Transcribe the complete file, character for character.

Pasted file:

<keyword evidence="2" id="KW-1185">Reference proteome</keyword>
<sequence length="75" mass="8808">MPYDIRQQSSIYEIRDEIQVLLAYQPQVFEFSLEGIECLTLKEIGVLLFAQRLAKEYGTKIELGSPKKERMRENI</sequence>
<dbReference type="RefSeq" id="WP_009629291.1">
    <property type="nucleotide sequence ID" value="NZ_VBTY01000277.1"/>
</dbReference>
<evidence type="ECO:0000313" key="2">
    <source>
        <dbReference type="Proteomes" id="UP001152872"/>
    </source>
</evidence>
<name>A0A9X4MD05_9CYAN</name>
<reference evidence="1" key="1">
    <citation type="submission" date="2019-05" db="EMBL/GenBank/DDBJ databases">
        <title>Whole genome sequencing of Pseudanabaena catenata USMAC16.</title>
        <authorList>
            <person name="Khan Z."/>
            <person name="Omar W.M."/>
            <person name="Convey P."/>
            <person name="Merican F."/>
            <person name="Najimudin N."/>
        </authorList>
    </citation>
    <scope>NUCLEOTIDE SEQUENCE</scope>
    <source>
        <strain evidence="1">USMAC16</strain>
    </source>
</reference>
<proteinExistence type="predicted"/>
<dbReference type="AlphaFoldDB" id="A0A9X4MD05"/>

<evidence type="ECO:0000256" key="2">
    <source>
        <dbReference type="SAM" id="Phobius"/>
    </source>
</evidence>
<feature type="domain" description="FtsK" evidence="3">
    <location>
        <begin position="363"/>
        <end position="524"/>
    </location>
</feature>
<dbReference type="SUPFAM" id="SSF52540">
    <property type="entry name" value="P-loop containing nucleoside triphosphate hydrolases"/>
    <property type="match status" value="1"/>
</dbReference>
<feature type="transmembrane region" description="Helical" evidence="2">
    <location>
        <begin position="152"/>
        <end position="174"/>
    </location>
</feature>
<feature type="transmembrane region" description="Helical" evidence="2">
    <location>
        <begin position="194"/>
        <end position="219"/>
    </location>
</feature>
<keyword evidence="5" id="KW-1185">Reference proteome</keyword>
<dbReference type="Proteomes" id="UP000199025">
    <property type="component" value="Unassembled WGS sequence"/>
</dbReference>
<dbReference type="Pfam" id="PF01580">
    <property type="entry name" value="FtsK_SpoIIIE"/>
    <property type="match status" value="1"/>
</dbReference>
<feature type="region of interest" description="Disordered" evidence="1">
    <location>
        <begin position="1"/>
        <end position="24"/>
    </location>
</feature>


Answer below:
<keyword evidence="2" id="KW-1185">Reference proteome</keyword>
<sequence length="75" mass="8808">MPYDIRQQSSIYEIRDEIQVLLAYQPQVFEFSLEGIECLTLKEIGVLLFAQRLAKEYGTKIELGSPKKERMRENI</sequence>
<dbReference type="RefSeq" id="WP_009629291.1">
    <property type="nucleotide sequence ID" value="NZ_VBTY01000277.1"/>
</dbReference>
<evidence type="ECO:0000313" key="2">
    <source>
        <dbReference type="Proteomes" id="UP001152872"/>
    </source>
</evidence>
<name>A0A9X4MD05_9CYAN</name>
<reference evidence="1" key="1">
    <citation type="submission" date="2019-05" db="EMBL/GenBank/DDBJ databases">
        <title>Whole genome sequencing of Pseudanabaena catenata USMAC16.</title>
        <authorList>
            <person name="Khan Z."/>
            <person name="Omar W.M."/>
            <person name="Convey P."/>
            <person name="Merican F."/>
            <person name="Najimudin N."/>
        </authorList>
    </citation>
    <scope>NUCLEOTIDE SEQUENCE</scope>
    <source>
        <strain evidence="1">USMAC16</strain>
    </source>
</reference>
<proteinExistence type="predicted"/>
<dbReference type="AlphaFoldDB" id="A0A9X4MD05"/>

<evidence type="ECO:0000256" key="2">
    <source>
        <dbReference type="SAM" id="Phobius"/>
    </source>
</evidence>
<feature type="domain" description="FtsK" evidence="3">
    <location>
        <begin position="363"/>
        <end position="524"/>
    </location>
</feature>
<dbReference type="SUPFAM" id="SSF52540">
    <property type="entry name" value="P-loop containing nucleoside triphosphate hydrolases"/>
    <property type="match status" value="1"/>
</dbReference>
<feature type="transmembrane region" description="Helical" evidence="2">
    <location>
        <begin position="152"/>
        <end position="174"/>
    </location>
</feature>
<feature type="transmembrane region" description="Helical" evidence="2">
    <location>
        <begin position="194"/>
        <end position="219"/>
    </location>
</feature>
<keyword evidence="5" id="KW-1185">Reference proteome</keyword>
<dbReference type="Proteomes" id="UP000199025">
    <property type="component" value="Unassembled WGS sequence"/>
</dbReference>
<dbReference type="Pfam" id="PF01580">
    <property type="entry name" value="FtsK_SpoIIIE"/>
    <property type="match status" value="1"/>
</dbReference>
<feature type="region of interest" description="Disordered" evidence="1">
    <location>
        <begin position="1"/>
        <end position="24"/>
    </location>
</feature>